Foreign Investors Must Be Aware of Burma’s Political Situation: Suu Kyi
By Simon Lewis 14 November 2013
RANGOON — Burma’s democracy icon Aung San Suu Kyi on Thursday warned potential European investors that they must not ignore the Southeast Asian nation’s political situation, as a major EU-Burma summit kicked off in the former capital.
The European Union’s foreign policy and security chief, Catherine Ashton, and President’s Office Minister Soe Thane opened the first EU-Myanmar Task Force at the Federation of Chambers of Commerce and Industry (UMFCCI) in Rangoon.
In her opening speech, Ashton lauded Burma’s progress since a nominally civilian government took power in 2011. Political and economic reforms have precipitated the European Union dropping economic sanctions against Burma and instating preferential trade terms for Burmese exports to the 28-nation bloc.
Ashton said the task force aims to bring together European and Burmese businesspeople, politicians and civil society representatives. “More than anything, it’s about showing the people of this country that we believe they deserve a better future. A future that will give them all that they aspire to—a democratic nation where they are free, where their rights are respected, where their aspirations are fulfilled,” Ashton said.
The event continues on Friday in Naypyidaw, where President Thein Sein, parliamentary Speaker Shwe Mann and the government’s lead peace negotiator Minister Aung Min are expected to attend.
Suu Kyi and Ashton co-chaired a civil society forum Thursday, which was not open to the media, before sitting in on a business forum chaired by Antonio Tajani, European Commission vice president for industry and entrepreneurship, and President’s Office Minister Tin NaingThein.
Following speeches from the chairs and other participants, Suu Kyi took the microphone and chided some speakers for ignoring the responsibilities of businesses and the need for more political reform ahead of national elections in 2015.
“2015 is important because we need to get the Constitution amended before then. And anybody who encourages business or investment or any other activity in Burma, while at the same time totally ignoring the need to amend the Constitution, is not being pragmatic,” Suu Kyi said.
The leader of the opposition National League for Democracy (NLD) singled out Soe Thane for ignoring constitutional reform during his opening speech. “His speech this morning did not once mention the Constitution,” Suu Kyi said. “Let us not avoid the crucial issues of this day.”
Under Burma’s 2008 Constitution, which was drawn up by the former military regime, Suu Kyi is not eligible to be president because she married, and had children with, a foreigner. The Constitution, which guarantees the military a quarter of parliamentary seats, is opposed by many, including ethnic groups who demand that it be changed to reflect a federalist system.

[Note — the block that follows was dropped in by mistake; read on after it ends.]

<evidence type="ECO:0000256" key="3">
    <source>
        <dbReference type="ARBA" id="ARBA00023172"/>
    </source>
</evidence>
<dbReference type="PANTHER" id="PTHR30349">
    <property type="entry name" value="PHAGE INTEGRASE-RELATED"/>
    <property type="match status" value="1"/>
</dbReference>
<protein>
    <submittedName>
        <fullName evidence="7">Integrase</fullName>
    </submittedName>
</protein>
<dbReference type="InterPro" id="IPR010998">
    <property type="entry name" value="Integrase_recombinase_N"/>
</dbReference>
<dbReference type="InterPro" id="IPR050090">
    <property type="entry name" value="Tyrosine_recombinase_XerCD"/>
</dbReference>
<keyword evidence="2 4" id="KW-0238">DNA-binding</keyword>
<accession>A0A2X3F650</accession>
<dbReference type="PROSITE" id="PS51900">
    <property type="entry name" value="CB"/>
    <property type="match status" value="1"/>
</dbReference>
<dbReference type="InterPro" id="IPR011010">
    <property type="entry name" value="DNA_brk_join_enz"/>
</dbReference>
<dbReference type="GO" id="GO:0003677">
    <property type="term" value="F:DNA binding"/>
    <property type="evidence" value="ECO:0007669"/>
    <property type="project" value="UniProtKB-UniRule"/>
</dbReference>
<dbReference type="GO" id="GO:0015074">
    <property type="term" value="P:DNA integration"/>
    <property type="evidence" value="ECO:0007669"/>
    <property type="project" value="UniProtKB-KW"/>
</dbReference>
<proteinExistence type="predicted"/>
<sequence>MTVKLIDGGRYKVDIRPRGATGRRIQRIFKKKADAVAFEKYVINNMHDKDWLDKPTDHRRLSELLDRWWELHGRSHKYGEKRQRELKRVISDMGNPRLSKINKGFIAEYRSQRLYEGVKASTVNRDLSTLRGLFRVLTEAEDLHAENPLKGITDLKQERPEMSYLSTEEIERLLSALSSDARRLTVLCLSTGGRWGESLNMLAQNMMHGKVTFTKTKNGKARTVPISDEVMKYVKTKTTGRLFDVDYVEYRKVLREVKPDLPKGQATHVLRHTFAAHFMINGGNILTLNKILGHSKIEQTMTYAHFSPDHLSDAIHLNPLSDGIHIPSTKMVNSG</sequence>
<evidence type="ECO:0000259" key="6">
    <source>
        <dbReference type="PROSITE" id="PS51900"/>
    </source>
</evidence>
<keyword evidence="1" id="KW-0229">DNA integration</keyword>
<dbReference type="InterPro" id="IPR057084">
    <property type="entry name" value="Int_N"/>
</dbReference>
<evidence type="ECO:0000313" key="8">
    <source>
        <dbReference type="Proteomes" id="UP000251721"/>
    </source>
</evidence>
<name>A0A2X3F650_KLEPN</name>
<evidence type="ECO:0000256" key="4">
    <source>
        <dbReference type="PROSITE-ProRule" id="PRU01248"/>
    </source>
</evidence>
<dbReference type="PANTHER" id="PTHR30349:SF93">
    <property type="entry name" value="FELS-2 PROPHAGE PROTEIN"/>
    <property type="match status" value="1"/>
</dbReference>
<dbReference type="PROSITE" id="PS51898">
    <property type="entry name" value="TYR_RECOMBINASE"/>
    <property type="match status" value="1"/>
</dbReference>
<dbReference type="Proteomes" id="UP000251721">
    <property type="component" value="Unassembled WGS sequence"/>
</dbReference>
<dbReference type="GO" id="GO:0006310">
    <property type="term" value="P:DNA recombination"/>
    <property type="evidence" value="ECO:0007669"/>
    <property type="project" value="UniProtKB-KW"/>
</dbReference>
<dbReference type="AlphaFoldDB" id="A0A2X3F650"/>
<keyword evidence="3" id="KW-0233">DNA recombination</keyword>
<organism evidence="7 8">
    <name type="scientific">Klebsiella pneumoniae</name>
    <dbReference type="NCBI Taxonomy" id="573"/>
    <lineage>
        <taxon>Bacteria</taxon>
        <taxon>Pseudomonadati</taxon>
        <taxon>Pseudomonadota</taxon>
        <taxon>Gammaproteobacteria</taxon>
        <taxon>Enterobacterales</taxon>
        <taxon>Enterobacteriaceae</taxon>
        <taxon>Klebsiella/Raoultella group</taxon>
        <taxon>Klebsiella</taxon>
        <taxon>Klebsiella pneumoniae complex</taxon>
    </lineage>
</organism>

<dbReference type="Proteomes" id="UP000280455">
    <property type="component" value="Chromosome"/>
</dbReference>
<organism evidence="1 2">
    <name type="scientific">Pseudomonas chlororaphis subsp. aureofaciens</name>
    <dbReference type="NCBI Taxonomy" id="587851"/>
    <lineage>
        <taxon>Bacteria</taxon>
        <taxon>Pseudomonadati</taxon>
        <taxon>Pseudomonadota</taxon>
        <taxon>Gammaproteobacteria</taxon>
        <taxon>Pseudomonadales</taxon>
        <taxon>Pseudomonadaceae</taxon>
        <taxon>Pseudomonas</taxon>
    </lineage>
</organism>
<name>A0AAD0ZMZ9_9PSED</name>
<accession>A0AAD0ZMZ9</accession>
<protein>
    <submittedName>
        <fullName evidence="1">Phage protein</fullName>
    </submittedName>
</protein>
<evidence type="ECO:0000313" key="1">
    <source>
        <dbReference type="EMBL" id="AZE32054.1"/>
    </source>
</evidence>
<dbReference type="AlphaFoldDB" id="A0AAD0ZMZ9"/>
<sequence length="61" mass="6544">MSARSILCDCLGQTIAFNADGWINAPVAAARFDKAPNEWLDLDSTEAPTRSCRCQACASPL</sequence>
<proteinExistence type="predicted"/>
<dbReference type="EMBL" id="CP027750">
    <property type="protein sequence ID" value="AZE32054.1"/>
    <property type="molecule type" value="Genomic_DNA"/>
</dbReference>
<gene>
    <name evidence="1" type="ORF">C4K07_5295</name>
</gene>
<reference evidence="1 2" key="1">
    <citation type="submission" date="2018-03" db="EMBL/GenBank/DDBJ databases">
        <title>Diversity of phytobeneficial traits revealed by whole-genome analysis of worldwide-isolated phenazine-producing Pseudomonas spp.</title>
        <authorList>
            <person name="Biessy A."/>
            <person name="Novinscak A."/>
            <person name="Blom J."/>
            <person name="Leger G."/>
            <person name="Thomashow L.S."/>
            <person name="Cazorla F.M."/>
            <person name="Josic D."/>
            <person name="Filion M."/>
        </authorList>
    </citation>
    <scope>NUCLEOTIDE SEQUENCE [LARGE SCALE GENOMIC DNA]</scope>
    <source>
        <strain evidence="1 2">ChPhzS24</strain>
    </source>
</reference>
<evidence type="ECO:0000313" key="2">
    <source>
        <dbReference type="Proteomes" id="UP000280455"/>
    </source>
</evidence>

Soe Thane later retorted that he simply omitted any reference to Constitutional reform to save time in his speech, in which he trumpeted the progress made by the current government. “We have worked hard to make the foundation of a new Myanmar that is a peaceful, democratic, all-inclusive vibrant country, with sustainable economic growth,” Soe Thane said in his speech, before also warning against unrealistic expectations for the reform process, and the dangers of reforming too fast.
In her impromptu comments, SuuKyi said that while she did not want to discourage foreign investors, they had to do more than simple corporate social responsibility, or CSR.
“I want good, hard-headed businessmen who are intent on making a good profit for themselves, but in a responsible way so that we also may benefit from your presence,” the Nobel Peace Prize winner said. “That means that when you talk about responsibility, it’s not just CSR, it’s not just social responsibility. It’s political responsibility, legal responsibility. It’s responsibility in a very broad sense of the word.
“So if you want to make responsible investments in Burma, you must be aware of the political situation in Burma, the peace situation, the social situation, the human rights situation.”
One speaker at the business forum that did mention the duties of companies operating in Burma was Vicky Bowman, director of the Myanmar Center for Responsible Business, who warned investors that ignoring the impacts of their business risked both loss of their operating licenses and great reputational damage.
“Scrutiny on businesses operating here is far greater than almost any other market in the world,” said Bowman, a former British ambassador to Burma.
She emphasized the importance of companies following internationally recognized processes for resettlement, in order to avoid land disputes.
“There is very little trust here between people and the government: People don’t trust the authorities, people don’t trust businesses,” she said. “It’s incumbent on businesses now to change and engage directly with communities. When you don’t, you end up with the sort of problems that you’ve seen, for example, in the copper mine recently,” Bowman added, referring to a Chinese project in Letpadaung, Sagaing Division, which has been met with protest and a subsequent political intervention to stall the venture.